August 28, 2009

A Method for Managing Pain

There is advantage in the wisdom won from pain. — Aeschylus

My head felt as though the headache wanted to split it open.

And all I could do was sit with it.

I don’t get headaches very often. Almost never, in fact. But we’ve had a virus going through the family this week, and today it hit me full-on. So I left the office early, went home, changed into comfortable clothes, and laid down to ride it out.

Right Focus is the Key

I’m a believer in bringing all one’s focus to bear when faced with a problem or challenge. Mind you, that’s not the same as struggling. The quality of focus of which I’m speaking is one that begins not with a struggle, but with acceptance. Specifically, it begins with acceptance of the state or condition as it is, without wishing it to be anything else.

It’s counter-intuitive, I suppose, this idea of allowing a pain or discomfort simply to be what it is without wanting to get rid of it. I’ve had a lot of experience with physical pain the past six years, however, and I learned a lot about acceptance from it.

I discovered there were two ways to deal with pain. One was is to disassociate the mind from it by shifting my mind into another state. The other technique allowed me to sit in the center of the pain itself and be at peace with it.

Truth be told, I found the latter method far more effective in the long run. The problem with disassociation was that I always had to return to the pain. The advantage to centering focus was that I discovered a new freedom in the pain, and I believed I healed faster as a result.

So when the headache struck me today, I knew what to do.

Find the Center of the Pain

I located the center of the pain itself, imagining my breath moving into and out of it smoothly and naturally. I focused on the headache’s epicenter, if you will, and in my mind’s eye sat down inside it.

I lost track of time.

At some point I became aware that my conscious mind had found a place of rest, despite the fact that the headache raged on and my body had begun to feel a little feverish. It was a though I sat in an oasis of the mind, surrounded by a scorching desert.

Some time later I awoke to the ministrations of Gracie Moon, one of our cats. I sat up a checked in with my body. Though I still felt a little warm, the headache had subsided to a faint echo of itself. I pulled out pen and paper to write this column afterwards.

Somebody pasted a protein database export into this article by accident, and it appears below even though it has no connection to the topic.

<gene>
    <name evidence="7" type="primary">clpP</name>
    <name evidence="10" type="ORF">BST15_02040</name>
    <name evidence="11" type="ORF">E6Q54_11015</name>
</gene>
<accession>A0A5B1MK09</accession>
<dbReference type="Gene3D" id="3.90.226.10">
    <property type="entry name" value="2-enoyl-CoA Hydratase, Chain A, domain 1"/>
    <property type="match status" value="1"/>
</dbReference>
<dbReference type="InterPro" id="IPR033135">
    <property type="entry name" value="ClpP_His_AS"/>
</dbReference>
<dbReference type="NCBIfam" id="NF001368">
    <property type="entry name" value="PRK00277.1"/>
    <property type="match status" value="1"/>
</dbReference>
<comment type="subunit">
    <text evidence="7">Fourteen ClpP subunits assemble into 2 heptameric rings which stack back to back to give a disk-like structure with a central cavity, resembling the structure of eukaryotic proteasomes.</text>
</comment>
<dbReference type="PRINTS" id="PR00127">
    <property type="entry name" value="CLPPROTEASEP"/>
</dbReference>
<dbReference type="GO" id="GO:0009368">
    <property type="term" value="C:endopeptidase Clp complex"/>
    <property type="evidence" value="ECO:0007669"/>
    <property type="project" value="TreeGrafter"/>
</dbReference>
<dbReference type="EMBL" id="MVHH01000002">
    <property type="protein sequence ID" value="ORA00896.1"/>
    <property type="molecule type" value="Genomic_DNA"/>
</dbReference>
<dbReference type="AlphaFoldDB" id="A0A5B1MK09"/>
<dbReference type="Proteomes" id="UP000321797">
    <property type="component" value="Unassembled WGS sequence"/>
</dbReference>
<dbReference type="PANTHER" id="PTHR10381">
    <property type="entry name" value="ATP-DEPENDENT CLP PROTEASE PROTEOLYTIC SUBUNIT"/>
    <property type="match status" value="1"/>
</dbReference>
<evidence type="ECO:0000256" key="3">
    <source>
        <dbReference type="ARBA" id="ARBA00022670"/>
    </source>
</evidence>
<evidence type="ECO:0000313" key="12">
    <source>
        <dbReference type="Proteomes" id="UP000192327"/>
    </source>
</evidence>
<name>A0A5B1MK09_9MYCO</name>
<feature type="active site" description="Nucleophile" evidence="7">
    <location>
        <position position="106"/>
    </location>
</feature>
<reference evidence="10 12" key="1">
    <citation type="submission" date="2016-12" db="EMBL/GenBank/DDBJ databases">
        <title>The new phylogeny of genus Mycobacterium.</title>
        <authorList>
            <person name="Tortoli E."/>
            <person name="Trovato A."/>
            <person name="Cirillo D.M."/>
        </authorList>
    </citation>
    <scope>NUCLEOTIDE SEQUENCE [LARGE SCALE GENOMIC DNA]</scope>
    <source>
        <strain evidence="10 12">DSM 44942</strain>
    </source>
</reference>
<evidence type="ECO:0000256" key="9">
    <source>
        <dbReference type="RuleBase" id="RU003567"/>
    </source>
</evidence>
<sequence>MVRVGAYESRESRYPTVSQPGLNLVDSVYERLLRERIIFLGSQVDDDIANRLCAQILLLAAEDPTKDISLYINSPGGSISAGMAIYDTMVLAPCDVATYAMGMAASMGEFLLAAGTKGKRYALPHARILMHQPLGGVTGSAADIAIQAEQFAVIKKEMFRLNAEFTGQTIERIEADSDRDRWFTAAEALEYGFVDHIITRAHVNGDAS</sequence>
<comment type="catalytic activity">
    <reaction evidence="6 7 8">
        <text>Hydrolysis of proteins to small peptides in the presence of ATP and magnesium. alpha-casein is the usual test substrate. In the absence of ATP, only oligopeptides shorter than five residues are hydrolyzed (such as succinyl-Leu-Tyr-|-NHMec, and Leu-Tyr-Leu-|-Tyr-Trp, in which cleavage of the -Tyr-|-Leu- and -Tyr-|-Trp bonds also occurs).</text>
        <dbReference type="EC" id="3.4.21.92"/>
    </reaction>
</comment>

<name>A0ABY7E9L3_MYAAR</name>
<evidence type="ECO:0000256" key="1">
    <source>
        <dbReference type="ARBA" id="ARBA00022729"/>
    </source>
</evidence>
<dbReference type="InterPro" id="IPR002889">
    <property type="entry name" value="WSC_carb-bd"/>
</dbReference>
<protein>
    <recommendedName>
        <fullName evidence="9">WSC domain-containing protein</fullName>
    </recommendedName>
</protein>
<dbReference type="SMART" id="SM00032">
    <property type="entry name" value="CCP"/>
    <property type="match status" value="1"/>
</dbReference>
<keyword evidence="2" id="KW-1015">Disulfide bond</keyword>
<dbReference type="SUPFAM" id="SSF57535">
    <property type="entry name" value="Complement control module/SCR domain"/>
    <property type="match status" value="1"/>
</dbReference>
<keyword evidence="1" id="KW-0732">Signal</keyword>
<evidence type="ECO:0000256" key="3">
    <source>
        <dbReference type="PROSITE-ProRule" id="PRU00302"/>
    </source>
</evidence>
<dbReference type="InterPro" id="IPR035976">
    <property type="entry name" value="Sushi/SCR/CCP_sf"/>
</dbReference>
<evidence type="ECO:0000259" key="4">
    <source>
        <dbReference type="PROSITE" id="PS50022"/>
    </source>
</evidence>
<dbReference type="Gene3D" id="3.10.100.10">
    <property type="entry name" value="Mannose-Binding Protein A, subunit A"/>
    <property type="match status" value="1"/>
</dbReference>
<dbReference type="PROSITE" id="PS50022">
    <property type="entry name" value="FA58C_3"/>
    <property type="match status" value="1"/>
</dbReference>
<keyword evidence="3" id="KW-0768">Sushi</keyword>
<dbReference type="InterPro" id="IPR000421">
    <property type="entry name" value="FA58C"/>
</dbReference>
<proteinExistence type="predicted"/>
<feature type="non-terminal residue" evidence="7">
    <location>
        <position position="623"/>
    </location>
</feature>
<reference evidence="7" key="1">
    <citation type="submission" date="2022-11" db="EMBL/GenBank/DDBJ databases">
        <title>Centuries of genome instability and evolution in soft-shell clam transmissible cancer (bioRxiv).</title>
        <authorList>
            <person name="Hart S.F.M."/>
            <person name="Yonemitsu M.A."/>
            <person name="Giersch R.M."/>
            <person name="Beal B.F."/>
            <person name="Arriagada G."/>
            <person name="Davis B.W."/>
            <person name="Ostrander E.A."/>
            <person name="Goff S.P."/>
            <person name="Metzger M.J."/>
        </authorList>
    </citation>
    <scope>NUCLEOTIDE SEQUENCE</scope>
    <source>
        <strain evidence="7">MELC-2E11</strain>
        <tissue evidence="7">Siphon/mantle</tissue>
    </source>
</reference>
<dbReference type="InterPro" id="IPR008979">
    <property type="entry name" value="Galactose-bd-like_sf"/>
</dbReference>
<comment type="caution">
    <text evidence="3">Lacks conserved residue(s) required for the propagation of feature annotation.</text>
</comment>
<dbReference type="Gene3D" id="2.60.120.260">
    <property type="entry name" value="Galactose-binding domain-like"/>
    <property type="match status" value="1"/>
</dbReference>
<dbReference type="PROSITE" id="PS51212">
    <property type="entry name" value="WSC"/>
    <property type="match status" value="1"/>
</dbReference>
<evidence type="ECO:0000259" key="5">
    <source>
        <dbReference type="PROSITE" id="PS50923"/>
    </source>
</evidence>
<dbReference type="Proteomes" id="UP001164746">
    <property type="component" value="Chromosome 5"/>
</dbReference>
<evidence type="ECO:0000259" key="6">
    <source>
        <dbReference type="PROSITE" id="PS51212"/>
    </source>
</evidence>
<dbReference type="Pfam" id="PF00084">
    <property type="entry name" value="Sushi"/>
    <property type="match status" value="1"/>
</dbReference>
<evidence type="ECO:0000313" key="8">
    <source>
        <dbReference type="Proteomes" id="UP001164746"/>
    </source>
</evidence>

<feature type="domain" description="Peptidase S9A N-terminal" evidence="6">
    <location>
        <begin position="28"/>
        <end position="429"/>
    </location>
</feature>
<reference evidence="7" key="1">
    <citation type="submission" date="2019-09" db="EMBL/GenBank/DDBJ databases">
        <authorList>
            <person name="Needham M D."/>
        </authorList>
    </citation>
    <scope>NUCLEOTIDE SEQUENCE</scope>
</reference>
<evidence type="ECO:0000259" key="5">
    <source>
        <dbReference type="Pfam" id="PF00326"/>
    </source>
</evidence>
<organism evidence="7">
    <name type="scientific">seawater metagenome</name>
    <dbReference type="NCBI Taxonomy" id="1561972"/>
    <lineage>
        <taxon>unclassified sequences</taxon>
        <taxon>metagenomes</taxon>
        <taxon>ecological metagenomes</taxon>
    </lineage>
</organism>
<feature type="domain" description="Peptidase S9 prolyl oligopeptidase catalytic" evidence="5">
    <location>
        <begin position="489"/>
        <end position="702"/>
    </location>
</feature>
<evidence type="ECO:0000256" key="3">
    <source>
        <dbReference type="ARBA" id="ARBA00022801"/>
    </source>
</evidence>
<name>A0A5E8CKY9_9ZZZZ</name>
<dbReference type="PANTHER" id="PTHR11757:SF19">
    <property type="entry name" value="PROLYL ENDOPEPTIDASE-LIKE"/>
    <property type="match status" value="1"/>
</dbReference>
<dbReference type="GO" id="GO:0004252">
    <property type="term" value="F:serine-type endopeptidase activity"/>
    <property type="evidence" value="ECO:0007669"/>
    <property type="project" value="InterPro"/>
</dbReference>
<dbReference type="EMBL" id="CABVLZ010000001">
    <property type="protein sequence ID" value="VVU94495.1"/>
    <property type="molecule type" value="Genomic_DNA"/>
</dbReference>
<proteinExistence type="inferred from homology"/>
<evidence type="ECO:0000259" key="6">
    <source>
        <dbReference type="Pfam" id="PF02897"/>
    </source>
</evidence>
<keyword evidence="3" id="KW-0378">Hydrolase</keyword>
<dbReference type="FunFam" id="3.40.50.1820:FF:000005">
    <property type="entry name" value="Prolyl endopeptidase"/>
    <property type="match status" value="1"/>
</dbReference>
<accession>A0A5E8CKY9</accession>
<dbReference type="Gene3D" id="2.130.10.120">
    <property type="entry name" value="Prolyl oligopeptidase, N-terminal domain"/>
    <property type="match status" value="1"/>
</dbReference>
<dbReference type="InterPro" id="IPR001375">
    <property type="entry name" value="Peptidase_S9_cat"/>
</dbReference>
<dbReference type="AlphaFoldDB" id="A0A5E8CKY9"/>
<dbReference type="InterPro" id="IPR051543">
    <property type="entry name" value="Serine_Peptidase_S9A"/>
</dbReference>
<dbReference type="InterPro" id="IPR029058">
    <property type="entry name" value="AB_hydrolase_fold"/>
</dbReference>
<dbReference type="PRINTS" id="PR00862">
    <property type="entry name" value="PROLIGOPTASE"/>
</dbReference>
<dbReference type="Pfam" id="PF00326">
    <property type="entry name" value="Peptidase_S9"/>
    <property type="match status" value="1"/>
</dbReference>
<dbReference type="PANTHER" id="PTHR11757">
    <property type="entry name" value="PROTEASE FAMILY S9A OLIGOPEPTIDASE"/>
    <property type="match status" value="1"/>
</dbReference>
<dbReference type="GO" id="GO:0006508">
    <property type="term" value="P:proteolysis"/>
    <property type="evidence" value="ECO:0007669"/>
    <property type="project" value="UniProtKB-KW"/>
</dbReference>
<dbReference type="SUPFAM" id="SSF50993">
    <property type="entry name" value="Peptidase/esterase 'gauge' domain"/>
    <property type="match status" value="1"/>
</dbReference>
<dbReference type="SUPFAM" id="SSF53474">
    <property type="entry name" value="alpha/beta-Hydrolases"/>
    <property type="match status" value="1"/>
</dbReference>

The Power of Attention and Focus

I am grateful for the power of attention and focus. Learning to focus on difficulties in this special way — by mentally sitting in the center of them — strengthened my mind in ways that pay dividends every day.

If you want to develop a sharper, more resilient mind, I suggest starting slowly with some simple mental stretching. One of my favorite stretches I call “hear it all.”

Find a comfortable place to sit. Take a deep breath and sigh. Now pick a sound in your immediate environment and focus your attention on it. Listen to it. Bring your full sense of hearing to it so you can perceive its texture, rhythm, and depth. Hold the sound in focus for several seconds. Now, without ignoring the first sound, bring your attention to a second sound. Focus on it while still hearing the first sound clearly. Hear them both clearly now, then bring your attention to a third sound.

Repeat the process until you can hear all the sounds around you simultaneously without focusing on any one of them. Sit in this sonic space for several minutes. You’ll find it’s quite a challenge at first but, as with any physical exercise, your mental muscles will benefit tremendously from the workout.

You will likely discover unexpected side benefits, such as improved overall mental performance and a greater sense of awareness.

Not to mention a cure for headaches.

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